When clashes have occurred, Occupy activists have typically found labor’s positions or actions too conservative or demobilizing, while labor has questioned Occupy’s tactics, decision-making, and adventurism. For example, Oakland (California) Occupiers voted overwhelmingly to call for a general strike on November 2, 2011. Skeptics felt there wasn’t enough time to organize it. They argued that although that general assembly vote was large—about fifteen hundred people—it was small relative to the city’s workforce numbers. But a few unions, including the Oakland Education Association and Carpenters Local 713, endorsed the strike, even encouraging their members to take personal leave for the day. Others, such as SEIU 1021, said that while they did not endorse the strike, members were encouraged to use “legitimate leave” to participate in a “peaceful day of action.” The Oakland Central Labor Council planned a large mobilization at 5 p.m. and encouraged union members to participate in other events during the day, including a protest against Wells Fargo. Ultimately, it was not a “general strike” in classic terms, but it was successful as a very large protest.

Since then, there has been more activity and increased tension between Occupy and the ILWU on the West Coast. Occupy called for a West Coast port shutdown in December 2011, initially in support of independent contractor truck drivers organizing in Los Angeles. But the call was opposed by the union’s leadership, who felt that it was not up to outsiders to make a decision affecting the ILWU. Still, the shutdown was relatively successful in Oakland and Portland, though less so at other ports. Many credit Occupy with helping the ILWU eventually win its contract battle with EGT in Longview, Washington.

As of this writing, it is clear that labor and Occupy are essential allies, but their institutional forms, constraints, tactical styles, and substantive demands can (at times) lead to fractious relations. Our following suggestions are aimed at grasping what we see as the strength of each group, and areas in which each movement—in learning from the other—can not only get stronger but closer to the other.

What Can Labor Learn from Occupy?

“We are the 99%!” is powerful, uniting, and bold—and it points to central limitations of the extant organized labor movement, including how labor frames its struggles and which struggles it chooses to engage in. With a shrinking membership base and less leverage, unions have adopted a “siege” mentality. They too frequently fight to defend “their own” in narrow terms and in narrow ways. The Occupy movement can teach more unions to articulate their vision and goals so they reach beyond members’ concerns and embrace problems facing workers more generally. Labor should consistently work more equally with community partners, invest its resources in organizing both the unorganized and the unemployed, and more thoroughly engage student and community issues as labor’s own. This is already happening in some places, with campaigns for living wages, coalitions of workers and riders for better transportation, and parent-teacher-student alliances. But unions frequently place coalition goals behind their more narrow, contract-defined objectives, and have a reputation for “selling out” alliances (including among each other) when their own demands are met. Especially in this time of movement growth, unions should hold out for broader demands. This means bracing themselves for more uncertainty—and even possible setbacks—but building deeper relationships with broader working-class communities.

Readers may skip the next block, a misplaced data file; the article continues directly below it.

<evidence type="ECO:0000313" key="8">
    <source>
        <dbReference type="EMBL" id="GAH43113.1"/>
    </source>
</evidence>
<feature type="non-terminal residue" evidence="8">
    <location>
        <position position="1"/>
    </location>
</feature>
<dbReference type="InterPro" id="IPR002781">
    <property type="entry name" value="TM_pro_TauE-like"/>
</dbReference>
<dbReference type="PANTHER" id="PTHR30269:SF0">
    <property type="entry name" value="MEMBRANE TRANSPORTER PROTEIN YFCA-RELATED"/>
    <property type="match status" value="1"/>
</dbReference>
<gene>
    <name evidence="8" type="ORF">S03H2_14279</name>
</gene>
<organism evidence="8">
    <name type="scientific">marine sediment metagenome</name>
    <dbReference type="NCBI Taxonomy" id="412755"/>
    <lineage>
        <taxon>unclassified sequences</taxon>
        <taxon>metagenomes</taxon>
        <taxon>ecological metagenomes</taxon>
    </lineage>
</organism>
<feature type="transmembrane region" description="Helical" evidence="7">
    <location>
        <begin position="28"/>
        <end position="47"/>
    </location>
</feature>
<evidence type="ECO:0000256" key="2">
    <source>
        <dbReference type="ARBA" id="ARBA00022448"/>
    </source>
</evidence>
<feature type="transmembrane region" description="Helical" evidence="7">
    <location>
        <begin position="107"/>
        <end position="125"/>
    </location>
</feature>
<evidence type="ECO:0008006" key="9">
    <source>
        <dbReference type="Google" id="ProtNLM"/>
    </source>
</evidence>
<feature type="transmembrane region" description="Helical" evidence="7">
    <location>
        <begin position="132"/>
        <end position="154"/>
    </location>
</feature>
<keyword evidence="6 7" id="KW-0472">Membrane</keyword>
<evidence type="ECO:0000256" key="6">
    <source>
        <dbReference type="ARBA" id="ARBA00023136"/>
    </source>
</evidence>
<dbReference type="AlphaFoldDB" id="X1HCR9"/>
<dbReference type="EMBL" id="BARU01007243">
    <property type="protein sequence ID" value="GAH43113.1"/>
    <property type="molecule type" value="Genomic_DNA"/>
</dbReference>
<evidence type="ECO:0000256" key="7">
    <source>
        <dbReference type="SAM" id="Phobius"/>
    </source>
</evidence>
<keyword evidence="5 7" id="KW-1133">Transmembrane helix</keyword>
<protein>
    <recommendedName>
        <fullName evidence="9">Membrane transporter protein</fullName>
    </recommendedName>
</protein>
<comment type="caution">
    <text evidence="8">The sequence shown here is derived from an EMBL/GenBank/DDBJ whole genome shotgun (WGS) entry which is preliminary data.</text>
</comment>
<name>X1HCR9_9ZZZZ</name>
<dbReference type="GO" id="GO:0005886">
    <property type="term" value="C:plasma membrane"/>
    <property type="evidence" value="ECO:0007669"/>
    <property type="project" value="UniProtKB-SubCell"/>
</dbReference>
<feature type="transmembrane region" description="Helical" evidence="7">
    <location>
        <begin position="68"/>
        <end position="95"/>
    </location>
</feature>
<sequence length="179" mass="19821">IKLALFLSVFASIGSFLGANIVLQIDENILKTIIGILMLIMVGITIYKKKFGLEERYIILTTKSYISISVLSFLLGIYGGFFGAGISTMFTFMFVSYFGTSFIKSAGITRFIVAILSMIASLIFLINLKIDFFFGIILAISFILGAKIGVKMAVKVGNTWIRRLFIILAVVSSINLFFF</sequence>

Occupy’s success at getting the attention of politicians highlights the broader tension between direct action and electoral work. This year, unions will dedicate much of their staff and resources to the 2012 elections. But labor has won little in the electoral arena. And while it could be argued that worse defeats have been staved off, allocating such extraordinary resources toward elections has come at the cost of not directly engaging union members in social change campaigns. The direct action of Occupy—through the encampments but also through targeted protests against banks, at foreclosed homes, and on picket lines—provides a model that reminds labor of its more militant past and the power of such action in the present.